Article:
Rohingya refugees prepare a grave on Aug. 10 for their neighbor who died that day at Kutupalong refugee camp near Cox's Bazar in Bangladesh. More than 700,000 Rohingya have fled Myanmar for Bangladesh since August 2017. (Photo by Ed Jones/AFP)
United Nations secretary-general Antonio Guterres has called for accountability over the persecution of the Rohingya Muslim ethnic group in Myanmar which he described as one of the world's worst humanitarian and human rights crises.
During his remarks to the U.N. Security Council on Myanmar, Guterres called for international efforts to resolve the crisis which has seen more than 700,000 Rohingya flee Rakhine State to Bangladesh since a Myanmar military crackdown began in August 2017.
"Accountability is essential for genuine reconciliation between all ethnic groups and is a prerequisite for regional security and stability," said Guterres on Aug. 28.
"Regrettably, Myanmar has refused to cooperate with United Nations human rights entities and mechanisms despite repeated calls to do so, including by members of this council.
"We have called for different accountability options to be considered. Most recently, very strong concerns have been expressed by the U.N. Independent Fact Finding Mission on Myanmar appointed by the Human Rights Council."
Guterres' remarks follow the Aug. 27 release of the mission's report which in part said senior military officials in Myanmar must be prosecuted for genocide and war crimes against Rohingya Muslims and other ethnic minorities.
The report singled out Min Aung Hlaing, Myanmar's military chief, and five key generals.
Guterres also visited Cox's Bazar in Bangladesh last month and he told the council that when he was there he heard several stories of horrendous persecution and suffering including "a father who saw his son shot dead in front of him."
He said it is clear that "conditions are not yet met for the safe, voluntary, dignified and sustainable return" of Rohingya refugees to "their places of origin or choice."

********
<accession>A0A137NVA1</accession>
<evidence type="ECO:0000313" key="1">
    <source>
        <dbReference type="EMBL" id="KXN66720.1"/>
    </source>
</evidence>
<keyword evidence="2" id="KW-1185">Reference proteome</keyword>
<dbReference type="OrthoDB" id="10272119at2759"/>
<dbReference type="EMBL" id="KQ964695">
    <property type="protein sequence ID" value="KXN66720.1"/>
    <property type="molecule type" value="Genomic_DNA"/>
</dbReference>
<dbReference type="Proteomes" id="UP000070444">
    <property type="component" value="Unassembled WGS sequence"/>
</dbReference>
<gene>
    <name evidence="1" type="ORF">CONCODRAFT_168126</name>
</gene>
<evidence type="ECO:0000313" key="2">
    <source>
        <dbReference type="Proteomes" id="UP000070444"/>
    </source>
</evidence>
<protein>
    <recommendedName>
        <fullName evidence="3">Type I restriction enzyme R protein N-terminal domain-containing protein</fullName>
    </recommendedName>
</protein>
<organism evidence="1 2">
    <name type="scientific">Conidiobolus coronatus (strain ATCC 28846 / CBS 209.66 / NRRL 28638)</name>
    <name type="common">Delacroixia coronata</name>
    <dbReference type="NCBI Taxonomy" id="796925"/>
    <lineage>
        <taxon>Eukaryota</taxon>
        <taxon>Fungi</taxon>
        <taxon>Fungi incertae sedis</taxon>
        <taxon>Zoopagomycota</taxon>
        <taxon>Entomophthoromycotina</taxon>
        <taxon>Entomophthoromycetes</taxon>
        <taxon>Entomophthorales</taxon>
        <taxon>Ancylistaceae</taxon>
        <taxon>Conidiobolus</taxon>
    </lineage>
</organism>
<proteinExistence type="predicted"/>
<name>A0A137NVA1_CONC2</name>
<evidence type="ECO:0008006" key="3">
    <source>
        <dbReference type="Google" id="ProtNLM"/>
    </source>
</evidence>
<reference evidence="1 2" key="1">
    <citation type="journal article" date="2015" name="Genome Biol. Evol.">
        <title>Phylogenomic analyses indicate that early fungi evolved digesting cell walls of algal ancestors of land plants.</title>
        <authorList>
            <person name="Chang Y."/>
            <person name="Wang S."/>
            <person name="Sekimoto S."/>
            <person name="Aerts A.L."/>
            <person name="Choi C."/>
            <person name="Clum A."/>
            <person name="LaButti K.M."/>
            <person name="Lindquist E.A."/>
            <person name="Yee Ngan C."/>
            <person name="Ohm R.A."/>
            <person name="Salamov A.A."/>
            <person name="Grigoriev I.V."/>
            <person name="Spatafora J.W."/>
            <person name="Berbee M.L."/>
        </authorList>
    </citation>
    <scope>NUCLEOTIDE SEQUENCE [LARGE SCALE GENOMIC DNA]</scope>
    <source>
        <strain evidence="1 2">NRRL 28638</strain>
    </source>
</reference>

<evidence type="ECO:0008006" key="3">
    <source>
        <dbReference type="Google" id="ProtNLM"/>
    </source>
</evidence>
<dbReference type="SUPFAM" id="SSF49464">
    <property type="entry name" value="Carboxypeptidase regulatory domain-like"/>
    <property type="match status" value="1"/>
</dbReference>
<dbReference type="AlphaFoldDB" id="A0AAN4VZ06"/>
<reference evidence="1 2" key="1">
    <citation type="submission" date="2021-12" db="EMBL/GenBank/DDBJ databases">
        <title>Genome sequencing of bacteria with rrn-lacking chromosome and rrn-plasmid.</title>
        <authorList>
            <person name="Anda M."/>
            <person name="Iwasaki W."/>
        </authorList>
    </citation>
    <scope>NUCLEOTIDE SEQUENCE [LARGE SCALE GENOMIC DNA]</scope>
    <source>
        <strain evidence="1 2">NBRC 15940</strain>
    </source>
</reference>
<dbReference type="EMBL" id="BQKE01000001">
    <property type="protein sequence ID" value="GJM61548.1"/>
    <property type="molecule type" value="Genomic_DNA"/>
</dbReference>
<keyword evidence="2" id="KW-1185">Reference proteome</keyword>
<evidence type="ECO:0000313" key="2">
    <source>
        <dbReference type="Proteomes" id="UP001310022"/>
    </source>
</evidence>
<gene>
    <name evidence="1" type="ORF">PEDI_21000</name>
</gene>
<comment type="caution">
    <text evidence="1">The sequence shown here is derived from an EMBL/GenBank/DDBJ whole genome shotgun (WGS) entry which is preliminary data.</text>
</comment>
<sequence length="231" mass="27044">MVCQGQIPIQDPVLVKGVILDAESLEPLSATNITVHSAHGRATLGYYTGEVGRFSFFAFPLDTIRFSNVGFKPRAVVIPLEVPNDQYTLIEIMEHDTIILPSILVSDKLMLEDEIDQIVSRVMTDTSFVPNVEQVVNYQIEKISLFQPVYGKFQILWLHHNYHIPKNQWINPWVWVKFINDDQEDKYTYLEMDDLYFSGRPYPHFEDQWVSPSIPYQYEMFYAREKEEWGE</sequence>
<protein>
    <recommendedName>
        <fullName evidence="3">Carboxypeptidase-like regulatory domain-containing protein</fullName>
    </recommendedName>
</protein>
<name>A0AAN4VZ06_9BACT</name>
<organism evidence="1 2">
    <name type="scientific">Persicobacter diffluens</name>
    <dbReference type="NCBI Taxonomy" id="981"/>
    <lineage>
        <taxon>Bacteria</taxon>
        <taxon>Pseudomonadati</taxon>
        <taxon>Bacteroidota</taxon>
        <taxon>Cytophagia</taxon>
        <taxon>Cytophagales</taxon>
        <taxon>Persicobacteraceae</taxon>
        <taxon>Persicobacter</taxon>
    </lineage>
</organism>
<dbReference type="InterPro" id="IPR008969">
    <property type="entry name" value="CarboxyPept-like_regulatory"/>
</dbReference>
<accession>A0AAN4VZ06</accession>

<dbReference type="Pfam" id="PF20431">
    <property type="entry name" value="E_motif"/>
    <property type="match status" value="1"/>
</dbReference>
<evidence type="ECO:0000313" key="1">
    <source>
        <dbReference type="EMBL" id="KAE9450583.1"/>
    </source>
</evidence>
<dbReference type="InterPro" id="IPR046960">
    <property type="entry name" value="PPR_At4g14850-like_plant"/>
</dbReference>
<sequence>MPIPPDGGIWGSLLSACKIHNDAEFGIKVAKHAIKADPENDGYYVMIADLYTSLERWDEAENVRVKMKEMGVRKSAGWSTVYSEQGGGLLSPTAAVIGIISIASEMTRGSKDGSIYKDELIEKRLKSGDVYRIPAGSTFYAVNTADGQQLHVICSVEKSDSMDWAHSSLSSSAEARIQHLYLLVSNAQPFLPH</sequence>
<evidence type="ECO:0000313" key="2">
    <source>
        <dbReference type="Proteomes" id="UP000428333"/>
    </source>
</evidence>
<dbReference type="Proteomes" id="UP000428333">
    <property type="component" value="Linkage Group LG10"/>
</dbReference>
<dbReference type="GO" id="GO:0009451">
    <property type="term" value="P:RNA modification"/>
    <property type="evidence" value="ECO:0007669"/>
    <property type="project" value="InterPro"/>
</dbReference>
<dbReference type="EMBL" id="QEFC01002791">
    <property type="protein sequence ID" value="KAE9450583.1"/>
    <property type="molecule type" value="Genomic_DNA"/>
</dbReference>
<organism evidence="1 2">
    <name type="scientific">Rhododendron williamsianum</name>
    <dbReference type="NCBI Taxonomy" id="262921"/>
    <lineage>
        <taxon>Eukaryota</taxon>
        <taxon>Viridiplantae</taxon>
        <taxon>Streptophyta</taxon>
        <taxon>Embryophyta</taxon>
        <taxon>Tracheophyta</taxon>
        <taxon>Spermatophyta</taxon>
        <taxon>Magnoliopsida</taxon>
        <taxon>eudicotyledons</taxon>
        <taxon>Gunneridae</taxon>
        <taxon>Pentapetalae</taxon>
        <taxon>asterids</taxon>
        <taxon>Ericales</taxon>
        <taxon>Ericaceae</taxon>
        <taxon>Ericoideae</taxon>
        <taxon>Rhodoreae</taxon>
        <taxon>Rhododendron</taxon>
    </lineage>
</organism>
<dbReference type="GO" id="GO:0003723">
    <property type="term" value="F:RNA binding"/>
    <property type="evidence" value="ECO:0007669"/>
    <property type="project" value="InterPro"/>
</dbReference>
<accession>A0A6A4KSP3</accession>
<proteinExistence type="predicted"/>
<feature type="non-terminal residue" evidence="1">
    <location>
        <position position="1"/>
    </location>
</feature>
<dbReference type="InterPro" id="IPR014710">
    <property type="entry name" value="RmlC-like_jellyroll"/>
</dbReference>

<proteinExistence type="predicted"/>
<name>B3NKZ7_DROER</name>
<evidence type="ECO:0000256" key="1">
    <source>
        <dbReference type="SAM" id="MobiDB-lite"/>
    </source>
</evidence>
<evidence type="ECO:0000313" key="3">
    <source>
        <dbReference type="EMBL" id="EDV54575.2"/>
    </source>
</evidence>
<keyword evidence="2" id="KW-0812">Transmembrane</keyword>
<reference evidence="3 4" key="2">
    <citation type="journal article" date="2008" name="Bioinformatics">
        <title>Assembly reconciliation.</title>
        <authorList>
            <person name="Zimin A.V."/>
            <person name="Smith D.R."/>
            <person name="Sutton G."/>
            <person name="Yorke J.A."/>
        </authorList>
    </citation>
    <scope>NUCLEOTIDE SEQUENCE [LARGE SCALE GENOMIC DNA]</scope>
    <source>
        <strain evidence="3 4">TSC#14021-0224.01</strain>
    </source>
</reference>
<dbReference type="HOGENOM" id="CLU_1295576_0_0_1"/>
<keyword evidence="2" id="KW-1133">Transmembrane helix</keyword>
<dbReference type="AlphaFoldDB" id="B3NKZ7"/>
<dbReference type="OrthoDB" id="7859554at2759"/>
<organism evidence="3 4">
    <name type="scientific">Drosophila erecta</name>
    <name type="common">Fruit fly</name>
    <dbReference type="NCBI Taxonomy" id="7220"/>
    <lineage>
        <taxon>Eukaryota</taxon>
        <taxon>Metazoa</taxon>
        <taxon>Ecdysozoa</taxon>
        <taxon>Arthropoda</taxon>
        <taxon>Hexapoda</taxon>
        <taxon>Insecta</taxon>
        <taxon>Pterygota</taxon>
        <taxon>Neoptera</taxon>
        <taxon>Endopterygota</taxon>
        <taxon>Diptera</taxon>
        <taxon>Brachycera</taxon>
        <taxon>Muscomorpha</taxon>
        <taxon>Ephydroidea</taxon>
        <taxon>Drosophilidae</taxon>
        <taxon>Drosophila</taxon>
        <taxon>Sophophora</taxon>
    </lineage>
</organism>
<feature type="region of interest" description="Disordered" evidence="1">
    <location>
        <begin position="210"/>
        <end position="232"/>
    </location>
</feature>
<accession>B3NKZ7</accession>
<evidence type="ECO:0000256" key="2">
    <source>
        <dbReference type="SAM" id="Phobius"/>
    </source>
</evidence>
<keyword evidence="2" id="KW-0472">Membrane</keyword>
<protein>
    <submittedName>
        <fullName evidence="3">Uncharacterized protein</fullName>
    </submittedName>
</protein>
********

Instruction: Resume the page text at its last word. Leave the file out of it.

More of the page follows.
Nikki Haley, the U.S. ambassador to the U.N., said the Security Council must hold those responsible for the violence to account as "the world can no longer avoid the difficult truth of what happened."
"The whole world is watching what we do next and if we will act," said Haley.
Hau Do Suan, Myanmar ambassador to the U.N., rejected the report based on concerns over the mission's "impartiality."
"The government does not condone human rights abuses, and will take action, if there is evidence of such crimes," Hau Do Suan told council members.
Zaw Htay, Myanmar's government spokesman, said it had not allowed the U.N. Fact-Finding Mission to enter the country.
"Our stance is clear and I want to say sharply that we don't accept any resolutions by the Human Rights Council," Zaw Htay was reported as saying by state-run Global New Light of Myanmar on Aug. 29.
Zaw Htay said Myanmar formed the four-member Independent Commission of Enquiry to rebut what he said are false allegations being made by the U.N. agencies and other international bodies.
Rosario Manalo, a former deputy foreign minister of the Philippines, will head the commission, which begins work this week. Commission members are meeting government officials in Naypyitaw on Aug. 29.
The International Criminal Court is also deliberating whether it has the mandate to prosecute Myanmar officials responsible for the crackdown which the U.N. has earlier described as a textbook example of ethnic cleansing.
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